Debian for the Cloud Track

As I write this I have just finished my Debian & Xen: Past Present and Future talk as part of the Debian for the Cloud Track. Also on this track there have been or will be talks on XCP, Ganeti, advanced Linux networking and a discussion of upstream compatiblity concerns.

All the DebConf talks are being streamed live from the venue but if you’ve missed one then they will eventually be made available for offline viewing.


As always there has been a hacklab. When I’ve not been listening to talks I’ve been doing some triage of the Xen bugs in the Debian BTS. There was quite a large number of bugs which had either already been fixed or which had become somehow irrelevant.

Unrelated to Xen I’ve also managed while I was here to implement support for the DreamPlug plug computer in the Debian Installer.

Impressions of Nicaragua

In my experience Nicaragua is an excellent place to visit, I wish I’d thought to extend my stay a bit so I could see more. Everyone I’ve met here is extremely welcoming and friendly. It’s also not nearly as hot I was expecting, although don’t get me wrong — it’s really very hot indeed. It hasn’t rained as much as I might have expected at this time of year, but when it has rained it really has taken no prisoners. Security Policy Update: Get Involved recently released a number of (related) security updates, XSA-7 through to -9. This was done by the Security Team who are charged with following the Security Problem Response Process.

As part of the process of releasing XSA-7..9 several short-comings (a few of which Ian Jackson has discussed already in Security vulnerabilities – the coordinated disclosure sausage mill) were found in the process.

In order to address these short-comings we have started a discussion on the xen-devel mailing list which describes the issues which we faced and proposes some potential options for updates. However this process is supposed to serve you, the Xen user community, and therefore your feedback and input is critical to ensuring that the policy meets the needs of the community.

So whether you are a small or large consumer of Xen you should feel free to have your say and to help formulate an updated policy which best serves the needs of the community. To take part in the discussion please send mail to

Xen 4.2 Release Plan Update

It’s been a while since the last 4.2 release update and a lot has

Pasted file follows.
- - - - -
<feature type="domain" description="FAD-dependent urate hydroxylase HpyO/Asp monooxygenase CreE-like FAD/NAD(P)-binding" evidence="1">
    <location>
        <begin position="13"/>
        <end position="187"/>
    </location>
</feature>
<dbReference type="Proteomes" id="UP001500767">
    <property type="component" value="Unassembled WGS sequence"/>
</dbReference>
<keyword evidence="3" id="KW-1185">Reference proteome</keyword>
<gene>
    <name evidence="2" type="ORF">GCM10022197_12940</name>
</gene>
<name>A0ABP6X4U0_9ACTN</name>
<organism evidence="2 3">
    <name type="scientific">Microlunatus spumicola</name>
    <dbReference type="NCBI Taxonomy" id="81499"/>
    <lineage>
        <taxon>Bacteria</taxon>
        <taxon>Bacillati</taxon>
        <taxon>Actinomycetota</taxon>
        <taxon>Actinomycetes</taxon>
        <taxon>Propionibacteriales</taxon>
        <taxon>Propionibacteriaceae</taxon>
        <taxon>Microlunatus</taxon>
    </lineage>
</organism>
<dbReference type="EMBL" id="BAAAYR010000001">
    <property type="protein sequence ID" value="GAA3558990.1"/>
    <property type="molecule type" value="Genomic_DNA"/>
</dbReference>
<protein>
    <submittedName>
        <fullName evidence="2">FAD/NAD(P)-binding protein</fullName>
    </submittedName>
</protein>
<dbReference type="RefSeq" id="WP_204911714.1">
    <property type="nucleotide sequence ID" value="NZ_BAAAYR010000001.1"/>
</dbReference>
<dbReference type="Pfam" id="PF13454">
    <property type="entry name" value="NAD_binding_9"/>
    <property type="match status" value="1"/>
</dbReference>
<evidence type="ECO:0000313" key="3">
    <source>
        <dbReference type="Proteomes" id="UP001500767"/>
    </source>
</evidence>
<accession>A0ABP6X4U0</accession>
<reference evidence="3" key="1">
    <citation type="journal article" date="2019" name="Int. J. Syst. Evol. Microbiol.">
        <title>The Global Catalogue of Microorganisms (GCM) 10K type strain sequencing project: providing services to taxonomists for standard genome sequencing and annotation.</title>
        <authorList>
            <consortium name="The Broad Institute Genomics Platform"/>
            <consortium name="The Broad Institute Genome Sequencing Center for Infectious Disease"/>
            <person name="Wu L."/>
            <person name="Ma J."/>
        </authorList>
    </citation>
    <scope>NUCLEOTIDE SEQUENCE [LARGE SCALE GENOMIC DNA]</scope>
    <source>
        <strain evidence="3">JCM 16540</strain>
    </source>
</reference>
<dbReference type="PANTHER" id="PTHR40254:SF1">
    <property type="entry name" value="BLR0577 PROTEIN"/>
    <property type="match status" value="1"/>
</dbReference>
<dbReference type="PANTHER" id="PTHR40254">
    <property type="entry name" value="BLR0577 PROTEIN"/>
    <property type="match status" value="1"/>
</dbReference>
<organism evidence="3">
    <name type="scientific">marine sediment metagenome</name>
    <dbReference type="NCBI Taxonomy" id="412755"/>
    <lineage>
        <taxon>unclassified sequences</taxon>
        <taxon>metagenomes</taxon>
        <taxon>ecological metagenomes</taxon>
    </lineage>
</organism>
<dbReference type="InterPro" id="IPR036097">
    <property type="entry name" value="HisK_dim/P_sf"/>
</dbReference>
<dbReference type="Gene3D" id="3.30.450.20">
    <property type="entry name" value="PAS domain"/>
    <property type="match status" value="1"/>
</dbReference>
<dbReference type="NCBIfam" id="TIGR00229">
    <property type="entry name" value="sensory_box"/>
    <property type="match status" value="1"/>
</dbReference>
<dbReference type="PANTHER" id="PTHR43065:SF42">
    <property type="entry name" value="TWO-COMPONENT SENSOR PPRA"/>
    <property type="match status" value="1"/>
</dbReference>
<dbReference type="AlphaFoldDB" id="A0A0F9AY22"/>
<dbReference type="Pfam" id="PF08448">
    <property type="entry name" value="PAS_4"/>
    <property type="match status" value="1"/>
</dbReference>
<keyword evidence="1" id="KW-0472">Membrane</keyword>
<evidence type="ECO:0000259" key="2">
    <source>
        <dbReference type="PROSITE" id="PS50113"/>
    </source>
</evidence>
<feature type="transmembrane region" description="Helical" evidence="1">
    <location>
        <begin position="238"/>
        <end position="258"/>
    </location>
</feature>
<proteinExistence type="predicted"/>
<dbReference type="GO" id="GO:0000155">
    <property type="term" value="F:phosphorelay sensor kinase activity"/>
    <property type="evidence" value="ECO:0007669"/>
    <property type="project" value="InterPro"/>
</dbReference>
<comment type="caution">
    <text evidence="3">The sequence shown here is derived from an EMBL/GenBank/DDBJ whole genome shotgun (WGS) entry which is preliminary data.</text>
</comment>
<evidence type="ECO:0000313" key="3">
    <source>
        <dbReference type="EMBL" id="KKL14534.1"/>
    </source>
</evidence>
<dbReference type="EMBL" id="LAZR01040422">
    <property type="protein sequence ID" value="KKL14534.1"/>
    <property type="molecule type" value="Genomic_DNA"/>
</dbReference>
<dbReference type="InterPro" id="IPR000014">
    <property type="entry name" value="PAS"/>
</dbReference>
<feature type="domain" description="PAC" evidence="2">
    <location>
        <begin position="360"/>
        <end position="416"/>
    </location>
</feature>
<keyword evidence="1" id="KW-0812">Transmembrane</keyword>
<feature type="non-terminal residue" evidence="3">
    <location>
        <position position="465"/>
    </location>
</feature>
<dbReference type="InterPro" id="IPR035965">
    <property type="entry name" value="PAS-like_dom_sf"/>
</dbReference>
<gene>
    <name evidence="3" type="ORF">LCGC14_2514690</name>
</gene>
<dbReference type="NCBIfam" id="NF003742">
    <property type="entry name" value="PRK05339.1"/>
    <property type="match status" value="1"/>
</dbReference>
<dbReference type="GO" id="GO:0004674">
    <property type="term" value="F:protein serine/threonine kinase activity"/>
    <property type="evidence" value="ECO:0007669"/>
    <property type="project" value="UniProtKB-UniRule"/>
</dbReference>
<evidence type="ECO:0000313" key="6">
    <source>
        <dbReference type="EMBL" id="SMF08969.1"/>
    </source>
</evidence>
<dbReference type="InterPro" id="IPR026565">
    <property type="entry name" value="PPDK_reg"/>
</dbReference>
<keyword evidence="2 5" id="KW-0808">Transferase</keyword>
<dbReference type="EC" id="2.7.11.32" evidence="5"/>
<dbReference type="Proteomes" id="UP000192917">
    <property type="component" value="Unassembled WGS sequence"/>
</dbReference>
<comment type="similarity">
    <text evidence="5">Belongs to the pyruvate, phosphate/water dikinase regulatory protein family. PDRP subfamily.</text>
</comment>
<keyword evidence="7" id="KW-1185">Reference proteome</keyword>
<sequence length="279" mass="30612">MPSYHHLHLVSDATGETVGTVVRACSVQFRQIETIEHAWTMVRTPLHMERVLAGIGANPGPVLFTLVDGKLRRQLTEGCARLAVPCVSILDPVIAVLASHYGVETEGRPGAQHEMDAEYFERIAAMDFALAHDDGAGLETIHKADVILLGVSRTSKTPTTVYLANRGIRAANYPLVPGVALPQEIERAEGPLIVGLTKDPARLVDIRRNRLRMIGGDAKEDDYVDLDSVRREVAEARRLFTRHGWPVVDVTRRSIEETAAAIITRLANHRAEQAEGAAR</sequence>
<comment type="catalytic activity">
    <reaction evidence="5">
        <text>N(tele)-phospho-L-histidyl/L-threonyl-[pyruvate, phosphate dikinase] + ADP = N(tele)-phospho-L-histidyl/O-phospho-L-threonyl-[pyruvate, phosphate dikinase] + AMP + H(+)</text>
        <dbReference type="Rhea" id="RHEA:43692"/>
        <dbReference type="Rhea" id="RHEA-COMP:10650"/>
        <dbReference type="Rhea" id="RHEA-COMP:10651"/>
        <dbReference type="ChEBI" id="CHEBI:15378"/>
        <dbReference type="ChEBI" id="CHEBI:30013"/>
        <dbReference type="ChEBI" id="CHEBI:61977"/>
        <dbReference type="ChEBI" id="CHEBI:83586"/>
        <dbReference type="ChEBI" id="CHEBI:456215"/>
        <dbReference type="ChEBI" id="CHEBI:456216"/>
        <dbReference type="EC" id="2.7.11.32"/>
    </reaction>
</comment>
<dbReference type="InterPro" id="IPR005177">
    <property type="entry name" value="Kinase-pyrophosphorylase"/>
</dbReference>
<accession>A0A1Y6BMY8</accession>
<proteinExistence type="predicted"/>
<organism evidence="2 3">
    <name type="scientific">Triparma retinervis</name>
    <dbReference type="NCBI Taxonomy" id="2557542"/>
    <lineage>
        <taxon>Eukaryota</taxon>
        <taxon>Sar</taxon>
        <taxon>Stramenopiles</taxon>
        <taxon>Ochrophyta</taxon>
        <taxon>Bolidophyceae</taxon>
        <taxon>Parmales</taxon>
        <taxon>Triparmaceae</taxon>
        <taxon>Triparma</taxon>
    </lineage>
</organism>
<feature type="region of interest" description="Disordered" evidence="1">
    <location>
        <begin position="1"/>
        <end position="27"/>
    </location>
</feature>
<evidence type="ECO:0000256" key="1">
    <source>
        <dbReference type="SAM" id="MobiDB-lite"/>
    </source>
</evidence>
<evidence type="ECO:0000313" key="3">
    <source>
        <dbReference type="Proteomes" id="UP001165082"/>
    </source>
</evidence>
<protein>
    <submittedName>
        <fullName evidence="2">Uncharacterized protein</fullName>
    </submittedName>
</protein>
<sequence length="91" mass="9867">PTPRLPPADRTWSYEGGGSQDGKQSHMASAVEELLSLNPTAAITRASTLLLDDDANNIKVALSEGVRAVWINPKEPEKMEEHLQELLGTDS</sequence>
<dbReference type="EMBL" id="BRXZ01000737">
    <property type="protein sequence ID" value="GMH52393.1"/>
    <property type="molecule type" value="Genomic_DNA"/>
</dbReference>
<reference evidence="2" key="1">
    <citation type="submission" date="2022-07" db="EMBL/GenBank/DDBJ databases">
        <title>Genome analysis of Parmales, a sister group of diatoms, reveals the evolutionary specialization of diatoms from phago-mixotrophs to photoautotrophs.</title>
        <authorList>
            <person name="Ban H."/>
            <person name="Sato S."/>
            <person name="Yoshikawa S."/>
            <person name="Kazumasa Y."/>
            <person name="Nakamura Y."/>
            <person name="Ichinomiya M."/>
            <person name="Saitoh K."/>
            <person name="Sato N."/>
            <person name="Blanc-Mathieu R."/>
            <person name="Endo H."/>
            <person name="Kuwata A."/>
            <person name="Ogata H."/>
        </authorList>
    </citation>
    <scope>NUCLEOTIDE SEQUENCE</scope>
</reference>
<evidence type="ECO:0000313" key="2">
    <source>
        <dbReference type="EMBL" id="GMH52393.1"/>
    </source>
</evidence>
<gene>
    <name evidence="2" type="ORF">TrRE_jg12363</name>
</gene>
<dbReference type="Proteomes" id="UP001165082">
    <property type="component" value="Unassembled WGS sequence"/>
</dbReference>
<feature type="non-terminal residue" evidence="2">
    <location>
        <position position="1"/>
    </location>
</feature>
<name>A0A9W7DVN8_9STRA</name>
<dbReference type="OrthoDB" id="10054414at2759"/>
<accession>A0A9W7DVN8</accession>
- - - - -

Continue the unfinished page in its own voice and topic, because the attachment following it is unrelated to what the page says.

changed since then, so I suppose it is time for another update.

Way back at the start of April I posted the previous
which suggested we’d be doing the first release candidates
in mid/late April. Well, as might be expected, that turned out to be
rather optimistic!

Rather than get caught out again I’ve gone for a much more standard OSS
project release time line:

  • 19 March — TODO list locked down
  • 2 April — Feature Freeze
  • When It’s Ready — First release candidate
  • Weekly — RCN+1 until release

The good news is that since the previous update lots of progress has
been made and the list of blockers to release has been getting
smaller. There remains three largish items and a handful of smaller
ones. Almost all of which have seen multiple rounds of review and are
nearing fruition. (NB: items marked [BUG] or [CHECK] are not
considered blockers for RC0)

The list of outstanding issues is posted to xen-devel on a weekly basis, usually on a
Monday. The most recent posting is here.

Xen 4.2 Release Plan Update

We have hit the next milestone in the release plan for Xen 4.2:

  • 19 March — TODO list locked down
  • 2 April — Feature Freeze WE ARE HERE
  • Mid/Late April — First release candidate
  • Weekly — RCN+1 until it is ready

We are therefore now in Feature Freeze for Xen 4.3! Patches which have been posted before or which address something on the TODO list are still acceptable (for now, we will gradually be getting stricter about this), everything else will be deferred until 4.3 by default.